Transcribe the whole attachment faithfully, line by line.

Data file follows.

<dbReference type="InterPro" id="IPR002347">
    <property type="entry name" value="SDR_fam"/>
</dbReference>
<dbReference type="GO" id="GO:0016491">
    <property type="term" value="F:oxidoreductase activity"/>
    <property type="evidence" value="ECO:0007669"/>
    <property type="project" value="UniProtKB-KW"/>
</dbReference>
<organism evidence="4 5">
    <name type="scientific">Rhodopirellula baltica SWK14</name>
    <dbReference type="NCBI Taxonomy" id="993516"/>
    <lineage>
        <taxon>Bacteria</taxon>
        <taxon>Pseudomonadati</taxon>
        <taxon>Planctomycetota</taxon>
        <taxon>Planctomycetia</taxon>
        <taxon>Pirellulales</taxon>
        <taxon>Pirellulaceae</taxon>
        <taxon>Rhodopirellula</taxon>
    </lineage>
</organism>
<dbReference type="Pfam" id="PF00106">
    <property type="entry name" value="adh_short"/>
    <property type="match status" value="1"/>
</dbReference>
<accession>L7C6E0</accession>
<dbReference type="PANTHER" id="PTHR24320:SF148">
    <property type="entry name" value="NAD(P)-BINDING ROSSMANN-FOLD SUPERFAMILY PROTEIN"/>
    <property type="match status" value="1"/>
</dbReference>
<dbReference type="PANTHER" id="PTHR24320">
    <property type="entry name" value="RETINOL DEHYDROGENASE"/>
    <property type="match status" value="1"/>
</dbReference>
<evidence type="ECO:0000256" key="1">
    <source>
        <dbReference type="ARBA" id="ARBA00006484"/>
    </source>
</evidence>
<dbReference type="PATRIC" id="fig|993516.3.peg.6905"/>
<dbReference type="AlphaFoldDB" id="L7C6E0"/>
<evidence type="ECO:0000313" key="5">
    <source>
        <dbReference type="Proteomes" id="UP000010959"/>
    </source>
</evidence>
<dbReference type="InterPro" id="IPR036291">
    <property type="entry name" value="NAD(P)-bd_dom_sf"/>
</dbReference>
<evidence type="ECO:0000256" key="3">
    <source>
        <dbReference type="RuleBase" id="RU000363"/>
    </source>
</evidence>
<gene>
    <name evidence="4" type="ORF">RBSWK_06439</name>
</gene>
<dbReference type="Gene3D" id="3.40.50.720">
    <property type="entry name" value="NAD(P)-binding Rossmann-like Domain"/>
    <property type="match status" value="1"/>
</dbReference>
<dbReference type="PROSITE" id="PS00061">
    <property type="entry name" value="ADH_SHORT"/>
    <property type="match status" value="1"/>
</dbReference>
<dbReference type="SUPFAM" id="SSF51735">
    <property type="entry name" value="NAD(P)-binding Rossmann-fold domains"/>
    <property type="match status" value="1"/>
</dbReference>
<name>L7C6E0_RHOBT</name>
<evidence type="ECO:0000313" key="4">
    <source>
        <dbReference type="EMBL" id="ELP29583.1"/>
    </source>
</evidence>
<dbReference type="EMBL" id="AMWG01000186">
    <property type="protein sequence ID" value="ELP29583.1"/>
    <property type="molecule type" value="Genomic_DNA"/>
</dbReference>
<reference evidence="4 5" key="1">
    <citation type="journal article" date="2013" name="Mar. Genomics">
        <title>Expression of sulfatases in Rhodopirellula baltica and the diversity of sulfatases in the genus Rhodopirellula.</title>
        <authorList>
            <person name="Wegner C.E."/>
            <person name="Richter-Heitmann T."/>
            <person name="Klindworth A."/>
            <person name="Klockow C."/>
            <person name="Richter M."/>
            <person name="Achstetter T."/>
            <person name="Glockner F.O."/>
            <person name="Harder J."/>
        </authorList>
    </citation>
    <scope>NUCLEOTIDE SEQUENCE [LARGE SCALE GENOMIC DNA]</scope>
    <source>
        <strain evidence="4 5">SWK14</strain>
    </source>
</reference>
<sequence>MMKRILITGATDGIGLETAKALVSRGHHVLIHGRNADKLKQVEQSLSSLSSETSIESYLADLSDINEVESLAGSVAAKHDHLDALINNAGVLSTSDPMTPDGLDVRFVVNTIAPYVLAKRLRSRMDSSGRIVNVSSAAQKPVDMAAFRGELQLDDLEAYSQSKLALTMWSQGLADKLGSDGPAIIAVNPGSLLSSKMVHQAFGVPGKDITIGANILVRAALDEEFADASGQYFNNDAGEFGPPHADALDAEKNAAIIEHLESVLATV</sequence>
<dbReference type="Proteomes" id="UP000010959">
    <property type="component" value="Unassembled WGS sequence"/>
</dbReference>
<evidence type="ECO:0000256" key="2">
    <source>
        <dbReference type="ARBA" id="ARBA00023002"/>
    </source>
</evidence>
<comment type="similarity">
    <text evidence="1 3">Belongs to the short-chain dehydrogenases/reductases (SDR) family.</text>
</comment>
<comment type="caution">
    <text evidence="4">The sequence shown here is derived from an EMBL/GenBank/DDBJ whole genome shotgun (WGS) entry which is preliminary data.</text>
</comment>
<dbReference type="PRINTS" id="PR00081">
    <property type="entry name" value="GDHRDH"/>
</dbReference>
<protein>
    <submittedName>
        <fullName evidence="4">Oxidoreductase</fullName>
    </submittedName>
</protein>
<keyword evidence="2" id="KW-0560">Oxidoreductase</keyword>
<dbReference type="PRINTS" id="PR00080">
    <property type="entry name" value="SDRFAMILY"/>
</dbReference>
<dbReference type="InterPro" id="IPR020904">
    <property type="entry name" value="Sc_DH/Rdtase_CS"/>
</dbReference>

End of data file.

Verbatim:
<dbReference type="InterPro" id="IPR002347">
    <property type="entry name" value="SDR_fam"/>
</dbReference>
<dbReference type="GO" id="GO:0016491">
    <property type="term" value="F:oxidoreductase activity"/>
    <property type="evidence" value="ECO:0007669"/>
    <property type="project" value="UniProtKB-KW"/>
</dbReference>
<organism evidence="4 5">
    <name type="scientific">Rhodopirellula baltica SWK14</name>
    <dbReference type="NCBI Taxonomy" id="993516"/>
    <lineage>
        <taxon>Bacteria</taxon>
        <taxon>Pseudomonadati</taxon>
        <taxon>Planctomycetota</taxon>
        <taxon>Planctomycetia</taxon>
        <taxon>Pirellulales</taxon>
        <taxon>Pirellulaceae</taxon>
        <taxon>Rhodopirellula</taxon>
    </lineage>
</organism>
<dbReference type="Pfam" id="PF00106">
    <property type="entry name" value="adh_short"/>
    <property type="match status" value="1"/>
</dbReference>
<accession>L7C6E0</accession>
<dbReference type="PANTHER" id="PTHR24320:SF148">
    <property type="entry name" value="NAD(P)-BINDING ROSSMANN-FOLD SUPERFAMILY PROTEIN"/>
    <property type="match status" value="1"/>
</dbReference>
<dbReference type="PANTHER" id="PTHR24320">
    <property type="entry name" value="RETINOL DEHYDROGENASE"/>
    <property type="match status" value="1"/>
</dbReference>
<evidence type="ECO:0000256" key="1">
    <source>
        <dbReference type="ARBA" id="ARBA00006484"/>
    </source>
</evidence>
<dbReference type="PATRIC" id="fig|993516.3.peg.6905"/>
<dbReference type="AlphaFoldDB" id="L7C6E0"/>
<evidence type="ECO:0000313" key="5">
    <source>
        <dbReference type="Proteomes" id="UP000010959"/>
    </source>
</evidence>
<dbReference type="InterPro" id="IPR036291">
    <property type="entry name" value="NAD(P)-bd_dom_sf"/>
</dbReference>
<evidence type="ECO:0000256" key="3">
    <source>
        <dbReference type="RuleBase" id="RU000363"/>
    </source>
</evidence>
<gene>
    <name evidence="4" type="ORF">RBSWK_06439</name>
</gene>
<dbReference type="Gene3D" id="3.40.50.720">
    <property type="entry name" value="NAD(P)-binding Rossmann-like Domain"/>
    <property type="match status" value="1"/>
</dbReference>
<dbReference type="PROSITE" id="PS00061">
    <property type="entry name" value="ADH_SHORT"/>
    <property type="match status" value="1"/>
</dbReference>
<dbReference type="SUPFAM" id="SSF51735">
    <property type="entry name" value="NAD(P)-binding Rossmann-fold domains"/>
    <property type="match status" value="1"/>
</dbReference>
<name>L7C6E0_RHOBT</name>
<evidence type="ECO:0000313" key="4">
    <source>
        <dbReference type="EMBL" id="ELP29583.1"/>
    </source>
</evidence>
<dbReference type="EMBL" id="AMWG01000186">
    <property type="protein sequence ID" value="ELP29583.1"/>
    <property type="molecule type" value="Genomic_DNA"/>
</dbReference>
<reference evidence="4 5" key="1">
    <citation type="journal article" date="2013" name="Mar. Genomics">
        <title>Expression of sulfatases in Rhodopirellula baltica and the diversity of sulfatases in the genus Rhodopirellula.</title>
        <authorList>
            <person name="Wegner C.E."/>
            <person name="Richter-Heitmann T."/>
            <person name="Klindworth A."/>
            <person name="Klockow C."/>
            <person name="Richter M."/>
            <person name="Achstetter T."/>
            <person name="Glockner F.O."/>
            <person name="Harder J."/>
        </authorList>
    </citation>
    <scope>NUCLEOTIDE SEQUENCE [LARGE SCALE GENOMIC DNA]</scope>
    <source>
        <strain evidence="4 5">SWK14</strain>
    </source>
</reference>
<sequence>MMKRILITGATDGIGLETAKALVSRGHHVLIHGRNADKLKQVEQSLSSLSSETSIESYLADLSDINEVESLAGSVAAKHDHLDALINNAGVLSTSDPMTPDGLDVRFVVNTIAPYVLAKRLRSRMDSSGRIVNVSSAAQKPVDMAAFRGELQLDDLEAYSQSKLALTMWSQGLADKLGSDGPAIIAVNPGSLLSSKMVHQAFGVPGKDITIGANILVRAALDEEFADASGQYFNNDAGEFGPPHADALDAEKNAAIIEHLESVLATV</sequence>
<dbReference type="Proteomes" id="UP000010959">
    <property type="component" value="Unassembled WGS sequence"/>
</dbReference>
<evidence type="ECO:0000256" key="2">
    <source>
        <dbReference type="ARBA" id="ARBA00023002"/>
    </source>
</evidence>
<comment type="similarity">
    <text evidence="1 3">Belongs to the short-chain dehydrogenases/reductases (SDR) family.</text>
</comment>
<comment type="caution">
    <text evidence="4">The sequence shown here is derived from an EMBL/GenBank/DDBJ whole genome shotgun (WGS) entry which is preliminary data.</text>
</comment>
<dbReference type="PRINTS" id="PR00081">
    <property type="entry name" value="GDHRDH"/>
</dbReference>
<protein>
    <submittedName>
        <fullName evidence="4">Oxidoreductase</fullName>
    </submittedName>
</protein>
<keyword evidence="2" id="KW-0560">Oxidoreductase</keyword>
<dbReference type="PRINTS" id="PR00080">
    <property type="entry name" value="SDRFAMILY"/>
</dbReference>
<dbReference type="InterPro" id="IPR020904">
    <property type="entry name" value="Sc_DH/Rdtase_CS"/>
</dbReference>